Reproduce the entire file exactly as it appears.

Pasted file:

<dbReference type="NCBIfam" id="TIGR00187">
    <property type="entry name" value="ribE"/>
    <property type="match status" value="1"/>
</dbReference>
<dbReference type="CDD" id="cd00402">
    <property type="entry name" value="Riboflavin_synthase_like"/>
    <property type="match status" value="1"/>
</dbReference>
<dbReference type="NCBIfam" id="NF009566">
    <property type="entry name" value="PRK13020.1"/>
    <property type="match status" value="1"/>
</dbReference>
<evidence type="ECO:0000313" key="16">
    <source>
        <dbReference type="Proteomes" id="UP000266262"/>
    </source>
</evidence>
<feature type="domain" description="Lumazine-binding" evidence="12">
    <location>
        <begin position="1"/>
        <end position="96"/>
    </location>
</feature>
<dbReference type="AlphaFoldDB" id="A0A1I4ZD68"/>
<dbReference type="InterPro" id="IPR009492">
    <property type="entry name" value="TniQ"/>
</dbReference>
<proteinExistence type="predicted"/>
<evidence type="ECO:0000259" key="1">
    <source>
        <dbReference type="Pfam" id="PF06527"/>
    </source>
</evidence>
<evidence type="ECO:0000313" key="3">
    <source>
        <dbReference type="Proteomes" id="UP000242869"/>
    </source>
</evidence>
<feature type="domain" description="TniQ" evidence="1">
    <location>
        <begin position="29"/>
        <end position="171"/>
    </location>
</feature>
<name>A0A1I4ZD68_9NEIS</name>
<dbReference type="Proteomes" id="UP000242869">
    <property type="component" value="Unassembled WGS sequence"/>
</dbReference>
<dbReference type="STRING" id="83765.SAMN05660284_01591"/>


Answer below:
<dbReference type="NCBIfam" id="TIGR00187">
    <property type="entry name" value="ribE"/>
    <property type="match status" value="1"/>
</dbReference>
<dbReference type="CDD" id="cd00402">
    <property type="entry name" value="Riboflavin_synthase_like"/>
    <property type="match status" value="1"/>
</dbReference>
<dbReference type="NCBIfam" id="NF009566">
    <property type="entry name" value="PRK13020.1"/>
    <property type="match status" value="1"/>
</dbReference>
<evidence type="ECO:0000313" key="16">
    <source>
        <dbReference type="Proteomes" id="UP000266262"/>
    </source>
</evidence>
<feature type="domain" description="Lumazine-binding" evidence="12">
    <location>
        <begin position="1"/>
        <end position="96"/>
    </location>
</feature>
<dbReference type="AlphaFoldDB" id="A0A1I4ZD68"/>
<dbReference type="InterPro" id="IPR009492">
    <property type="entry name" value="TniQ"/>
</dbReference>
<proteinExistence type="predicted"/>
<evidence type="ECO:0000259" key="1">
    <source>
        <dbReference type="Pfam" id="PF06527"/>
    </source>
</evidence>
<evidence type="ECO:0000313" key="3">
    <source>
        <dbReference type="Proteomes" id="UP000242869"/>
    </source>
</evidence>
<feature type="domain" description="TniQ" evidence="1">
    <location>
        <begin position="29"/>
        <end position="171"/>
    </location>
</feature>
<name>A0A1I4ZD68_9NEIS</name>
<dbReference type="Proteomes" id="UP000242869">
    <property type="component" value="Unassembled WGS sequence"/>
</dbReference>
<dbReference type="STRING" id="83765.SAMN05660284_01591"/>